East-West bridge, anti-millage campaign topics for road commission | Local News

TRAVERSE CITY — A look inside a new signal cabinet at the corner of Park and South Airport roads provides an apt image for Grand Traverse County’s changing road system. It’s complex, said Road Commission Manager Brad Kluczynski, and everything has to work together for traffic to flow smoothly. “We […]

TRAVERSE CITY — A look inside a new signal cabinet at the corner of Park and South Airport roads provides an apt image for Grand Traverse County’s changing road system.

It’s complex, said Road Commission Manager Brad Kluczynski, and everything has to work together for traffic to flow smoothly.

“We have all of our signals timed by our consultants, we are actively in the process of programming our controllers, and then we’ll make some runs with staff to see how they’re behaving,” Kluczynski said.

The new signal cabinets are packed with hardware like processors and conflict monitors. These are designed to work with cameras and sensors on the traffic lights themselves, to adjust the timing of light changes on the fly.

Kluczynski will give an update on the new system’s progress at the Road Commission’s meeting Thursday.

He said he’s happy with the product and is looking forward to test-driving it once it’s fully installed, though that won’t be for a few weeks yet.

One signal installed months ago was taken out by a hit-and-run driver and had to be replaced, he said. Others are waiting for the Hammond Road construction project to be completed before they’re installed.

“After that, we’ll be ready to start putting in the SCOOT system,” Kluczynski said.

SCOOT stands for Split Cycle and Offset Optimizing Technique, which is another way of saying that new hardware and software in the signal boxes will allow traffic lights to not only communicate with the signal boxes, but communicate with each other, too.

Funding for the project — $1.6 million — was provided by the state’s gas tax, as previously reported.

Recent complications for Kluczynski and road commissioners go beyond planned road work detours and the timing of technology upgrades, as the Sept. 24 meeting agenda shows.

A proposed road millage renewal on the ballot Nov. 3 isn’t on the agenda for Thursday’s meeting, yet a former official said he’s certain the issue will be raised.

John Nelson, a road commissioner from 2010 to 2016, is scheduled to speak at 7:15 p.m. about the East-West Corridor Transportation Study, which he said merges into a decision on the millage.

“To me, my way of getting their attention is to come out with a ‘no’ vote on the millage,” Nelson said. “I supported it both times before, because the money was used for road maintenance. But a bridge study I think is an irresponsible use of the money.”

Road Commissioners are appointed by a vote of the Grand Traverse County board, and Nelson served a six-year term from 2010 to 2016. He said he wanted to continue in the role, but the board voted instead to appoint Jason Gillman.

Nelson said he supports the signal optimization work, as well as plans for several roundabouts on well-traveled roads like Hammond, Keystone and Beitner.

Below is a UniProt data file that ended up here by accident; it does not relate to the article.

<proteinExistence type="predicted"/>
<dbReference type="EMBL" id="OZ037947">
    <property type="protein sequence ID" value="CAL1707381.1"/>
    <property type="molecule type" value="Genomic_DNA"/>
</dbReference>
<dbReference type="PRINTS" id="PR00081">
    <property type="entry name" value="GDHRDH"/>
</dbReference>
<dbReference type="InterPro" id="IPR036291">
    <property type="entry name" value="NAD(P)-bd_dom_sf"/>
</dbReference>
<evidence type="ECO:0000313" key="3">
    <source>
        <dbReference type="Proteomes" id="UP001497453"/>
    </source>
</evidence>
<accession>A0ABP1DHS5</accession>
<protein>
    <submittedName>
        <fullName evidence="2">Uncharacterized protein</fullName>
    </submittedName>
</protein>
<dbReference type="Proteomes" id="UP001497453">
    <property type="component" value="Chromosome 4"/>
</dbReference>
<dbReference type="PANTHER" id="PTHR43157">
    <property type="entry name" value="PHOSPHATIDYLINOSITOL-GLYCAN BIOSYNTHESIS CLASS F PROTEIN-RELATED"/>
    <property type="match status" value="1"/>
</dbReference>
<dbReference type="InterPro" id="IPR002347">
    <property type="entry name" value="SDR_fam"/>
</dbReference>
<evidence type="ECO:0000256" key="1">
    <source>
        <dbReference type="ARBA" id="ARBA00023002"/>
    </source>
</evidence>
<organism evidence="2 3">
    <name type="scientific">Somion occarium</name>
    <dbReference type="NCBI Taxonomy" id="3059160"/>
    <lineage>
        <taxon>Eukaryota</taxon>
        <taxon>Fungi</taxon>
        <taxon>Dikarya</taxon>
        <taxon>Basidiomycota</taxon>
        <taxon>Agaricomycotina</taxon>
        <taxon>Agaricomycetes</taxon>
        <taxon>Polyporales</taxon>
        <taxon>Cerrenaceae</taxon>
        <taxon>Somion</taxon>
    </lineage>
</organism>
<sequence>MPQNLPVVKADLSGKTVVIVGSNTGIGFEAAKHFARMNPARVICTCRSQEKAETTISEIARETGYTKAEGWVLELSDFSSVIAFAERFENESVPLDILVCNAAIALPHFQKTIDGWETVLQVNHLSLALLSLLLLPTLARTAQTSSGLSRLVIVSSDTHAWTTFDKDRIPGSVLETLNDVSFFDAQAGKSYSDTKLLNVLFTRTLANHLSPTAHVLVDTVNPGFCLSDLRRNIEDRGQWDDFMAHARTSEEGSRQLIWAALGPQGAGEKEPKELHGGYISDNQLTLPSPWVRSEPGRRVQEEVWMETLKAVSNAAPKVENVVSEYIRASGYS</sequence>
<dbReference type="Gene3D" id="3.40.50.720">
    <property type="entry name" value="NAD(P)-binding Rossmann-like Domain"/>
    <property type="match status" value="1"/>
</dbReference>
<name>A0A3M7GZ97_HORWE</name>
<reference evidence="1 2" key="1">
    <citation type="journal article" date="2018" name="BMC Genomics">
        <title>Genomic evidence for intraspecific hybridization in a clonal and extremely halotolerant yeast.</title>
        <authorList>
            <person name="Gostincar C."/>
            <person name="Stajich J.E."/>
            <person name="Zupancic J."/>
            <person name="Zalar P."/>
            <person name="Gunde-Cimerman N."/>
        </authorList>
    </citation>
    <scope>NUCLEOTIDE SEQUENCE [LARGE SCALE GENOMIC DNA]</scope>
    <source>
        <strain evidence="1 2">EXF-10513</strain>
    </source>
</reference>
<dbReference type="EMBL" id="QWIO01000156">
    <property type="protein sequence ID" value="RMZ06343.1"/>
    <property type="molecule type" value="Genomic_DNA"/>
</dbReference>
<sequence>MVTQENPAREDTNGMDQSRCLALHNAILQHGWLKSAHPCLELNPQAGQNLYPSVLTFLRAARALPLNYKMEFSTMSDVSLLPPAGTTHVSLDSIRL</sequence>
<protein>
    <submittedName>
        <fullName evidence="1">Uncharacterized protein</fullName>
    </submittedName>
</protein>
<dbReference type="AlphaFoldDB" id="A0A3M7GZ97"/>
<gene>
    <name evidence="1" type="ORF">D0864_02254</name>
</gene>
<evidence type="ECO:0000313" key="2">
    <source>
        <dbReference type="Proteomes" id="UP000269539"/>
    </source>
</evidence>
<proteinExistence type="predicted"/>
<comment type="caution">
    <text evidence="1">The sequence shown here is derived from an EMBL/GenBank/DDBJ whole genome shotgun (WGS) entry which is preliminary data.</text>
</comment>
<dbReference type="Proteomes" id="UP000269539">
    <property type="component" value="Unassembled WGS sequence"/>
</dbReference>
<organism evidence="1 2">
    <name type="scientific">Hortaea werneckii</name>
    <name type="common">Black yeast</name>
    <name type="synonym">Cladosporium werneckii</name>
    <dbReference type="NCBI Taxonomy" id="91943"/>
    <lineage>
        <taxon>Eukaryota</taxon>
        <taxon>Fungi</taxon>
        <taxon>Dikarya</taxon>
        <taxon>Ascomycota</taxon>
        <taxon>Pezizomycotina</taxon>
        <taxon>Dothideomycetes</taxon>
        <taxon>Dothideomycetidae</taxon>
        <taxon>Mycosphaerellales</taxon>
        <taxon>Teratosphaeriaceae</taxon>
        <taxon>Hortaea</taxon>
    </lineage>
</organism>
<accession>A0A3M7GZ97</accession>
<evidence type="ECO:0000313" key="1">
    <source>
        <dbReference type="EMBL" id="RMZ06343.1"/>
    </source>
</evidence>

But he has spoken out against a new bridge across the Boardman River, or the expenditure of funds on a study for such a project. He recently joined with like-minded residents from Traverse City and Old Mission Peninsula, who founded a new advocacy group, Citizens for Accountable Road Spending.

The group created a website, wrongwayroads.com, to urge voters to reject the millage. A recent vote by Peninsula Township trustees followed suit.

Road Commissioner Marc McKellar attended Grand Traverse County Commissioner’s remote special meeting Wednesday, which was scheduled to discuss pension debt and hazard pay.

“I know this is not what you were expecting today,” McKellar said, during public comment. “I would have liked to have done this in person so you could see my face and see how passionate I am about this.”

McKellar alerted the board to statements made by CARS members, which he said were not always factual. The so-called “bridge study,” he said, is actually a process mandated by the federal government for any entity which wants to apply for federal funds.

“We have no idea where they’re coming from and we have no idea why they’re talking about a bridge that hasn’t been designed or studied,” McKellar said. “They’re blurring the lines.”

Kluczynski and road commissioners have also questioned the fairness those in one township, seeking to hold back funds for road fixes in the county’s other 11 townships, the City of Traverse City, and the villages of Fife Lake and Kingsley.

Renewal of the current road millage will be a ballot question for county voters to decide in November, something current road officials say is needed to continue the progress made since 2012 in dramatically improving the county’s roads.

“We’ve held to the promises made to Grand Traverse voters who have given us their trust and have allowed us to reach a level of service that ranks eighth in the state of Michigan,” Kluczynski previously said.

The East-West Corridor Transportation Study Nelson plans to reference, was completed in 2018 and drew citizen input largely in support of a bridge, Kluczynski has said.

The goal of the study was to address growing traffic congestion in the county and Kluczynski has said the overwhelming message road officials received was, “build a bridge.”

Road millage funds collected since 2012 have largely been spent on road maintenance and improvement of the county’s existing road system, commission meeting minutes show.

The road commission meeting begins Thursday at 7 p.m. The public can attend remotely via Zoom, by entering ID 981-3257-5621 or by calling 312-626-6799 and entering the ID number.

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